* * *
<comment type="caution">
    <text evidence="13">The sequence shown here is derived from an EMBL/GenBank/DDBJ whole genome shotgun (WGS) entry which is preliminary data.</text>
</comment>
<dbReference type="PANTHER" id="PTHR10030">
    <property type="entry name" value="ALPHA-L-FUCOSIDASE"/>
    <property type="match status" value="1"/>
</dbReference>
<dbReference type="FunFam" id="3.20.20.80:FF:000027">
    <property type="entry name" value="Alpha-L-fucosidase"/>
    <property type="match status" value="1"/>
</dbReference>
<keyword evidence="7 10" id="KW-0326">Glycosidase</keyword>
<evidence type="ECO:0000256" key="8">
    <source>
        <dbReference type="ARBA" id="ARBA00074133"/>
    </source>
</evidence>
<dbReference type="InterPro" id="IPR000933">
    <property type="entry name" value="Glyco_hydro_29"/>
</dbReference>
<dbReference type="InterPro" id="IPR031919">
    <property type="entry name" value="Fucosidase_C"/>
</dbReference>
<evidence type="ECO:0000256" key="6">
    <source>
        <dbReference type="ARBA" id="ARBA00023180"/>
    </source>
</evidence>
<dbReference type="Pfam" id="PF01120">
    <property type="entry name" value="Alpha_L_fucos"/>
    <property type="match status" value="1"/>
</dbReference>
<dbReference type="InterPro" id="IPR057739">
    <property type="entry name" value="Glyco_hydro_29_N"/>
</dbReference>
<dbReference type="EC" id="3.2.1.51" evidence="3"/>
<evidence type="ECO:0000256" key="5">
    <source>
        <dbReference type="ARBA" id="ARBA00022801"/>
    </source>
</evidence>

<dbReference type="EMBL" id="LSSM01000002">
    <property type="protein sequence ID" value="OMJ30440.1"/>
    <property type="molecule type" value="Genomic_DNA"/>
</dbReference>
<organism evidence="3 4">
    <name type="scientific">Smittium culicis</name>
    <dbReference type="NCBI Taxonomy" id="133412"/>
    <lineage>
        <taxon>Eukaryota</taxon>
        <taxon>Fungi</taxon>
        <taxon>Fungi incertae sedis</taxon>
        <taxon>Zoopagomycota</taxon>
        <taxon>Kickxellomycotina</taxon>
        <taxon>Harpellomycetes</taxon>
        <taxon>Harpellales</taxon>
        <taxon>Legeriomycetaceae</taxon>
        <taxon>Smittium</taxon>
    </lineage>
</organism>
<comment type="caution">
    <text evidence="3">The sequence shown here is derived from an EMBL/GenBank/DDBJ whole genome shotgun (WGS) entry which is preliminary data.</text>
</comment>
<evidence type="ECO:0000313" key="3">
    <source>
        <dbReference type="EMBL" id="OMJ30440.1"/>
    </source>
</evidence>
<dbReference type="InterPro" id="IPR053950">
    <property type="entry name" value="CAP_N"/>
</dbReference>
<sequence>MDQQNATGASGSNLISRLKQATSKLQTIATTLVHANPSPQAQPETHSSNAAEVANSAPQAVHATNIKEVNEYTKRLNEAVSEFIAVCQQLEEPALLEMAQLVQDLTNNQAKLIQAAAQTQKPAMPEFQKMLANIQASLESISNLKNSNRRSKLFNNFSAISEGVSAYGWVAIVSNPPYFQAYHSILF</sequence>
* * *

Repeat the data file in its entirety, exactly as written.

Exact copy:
<comment type="caution">
    <text evidence="13">The sequence shown here is derived from an EMBL/GenBank/DDBJ whole genome shotgun (WGS) entry which is preliminary data.</text>
</comment>
<dbReference type="PANTHER" id="PTHR10030">
    <property type="entry name" value="ALPHA-L-FUCOSIDASE"/>
    <property type="match status" value="1"/>
</dbReference>
<dbReference type="FunFam" id="3.20.20.80:FF:000027">
    <property type="entry name" value="Alpha-L-fucosidase"/>
    <property type="match status" value="1"/>
</dbReference>
<keyword evidence="7 10" id="KW-0326">Glycosidase</keyword>
<evidence type="ECO:0000256" key="8">
    <source>
        <dbReference type="ARBA" id="ARBA00074133"/>
    </source>
</evidence>
<dbReference type="InterPro" id="IPR000933">
    <property type="entry name" value="Glyco_hydro_29"/>
</dbReference>
<dbReference type="InterPro" id="IPR031919">
    <property type="entry name" value="Fucosidase_C"/>
</dbReference>
<evidence type="ECO:0000256" key="6">
    <source>
        <dbReference type="ARBA" id="ARBA00023180"/>
    </source>
</evidence>
<dbReference type="Pfam" id="PF01120">
    <property type="entry name" value="Alpha_L_fucos"/>
    <property type="match status" value="1"/>
</dbReference>
<dbReference type="InterPro" id="IPR057739">
    <property type="entry name" value="Glyco_hydro_29_N"/>
</dbReference>
<dbReference type="EC" id="3.2.1.51" evidence="3"/>
<evidence type="ECO:0000256" key="5">
    <source>
        <dbReference type="ARBA" id="ARBA00022801"/>
    </source>
</evidence>

<dbReference type="EMBL" id="LSSM01000002">
    <property type="protein sequence ID" value="OMJ30440.1"/>
    <property type="molecule type" value="Genomic_DNA"/>
</dbReference>
<organism evidence="3 4">
    <name type="scientific">Smittium culicis</name>
    <dbReference type="NCBI Taxonomy" id="133412"/>
    <lineage>
        <taxon>Eukaryota</taxon>
        <taxon>Fungi</taxon>
        <taxon>Fungi incertae sedis</taxon>
        <taxon>Zoopagomycota</taxon>
        <taxon>Kickxellomycotina</taxon>
        <taxon>Harpellomycetes</taxon>
        <taxon>Harpellales</taxon>
        <taxon>Legeriomycetaceae</taxon>
        <taxon>Smittium</taxon>
    </lineage>
</organism>
<comment type="caution">
    <text evidence="3">The sequence shown here is derived from an EMBL/GenBank/DDBJ whole genome shotgun (WGS) entry which is preliminary data.</text>
</comment>
<evidence type="ECO:0000313" key="3">
    <source>
        <dbReference type="EMBL" id="OMJ30440.1"/>
    </source>
</evidence>
<dbReference type="InterPro" id="IPR053950">
    <property type="entry name" value="CAP_N"/>
</dbReference>
<sequence>MDQQNATGASGSNLISRLKQATSKLQTIATTLVHANPSPQAQPETHSSNAAEVANSAPQAVHATNIKEVNEYTKRLNEAVSEFIAVCQQLEEPALLEMAQLVQDLTNNQAKLIQAAAQTQKPAMPEFQKMLANIQASLESISNLKNSNRRSKLFNNFSAISEGVSAYGWVAIVSNPPYFQAYHSILF</sequence>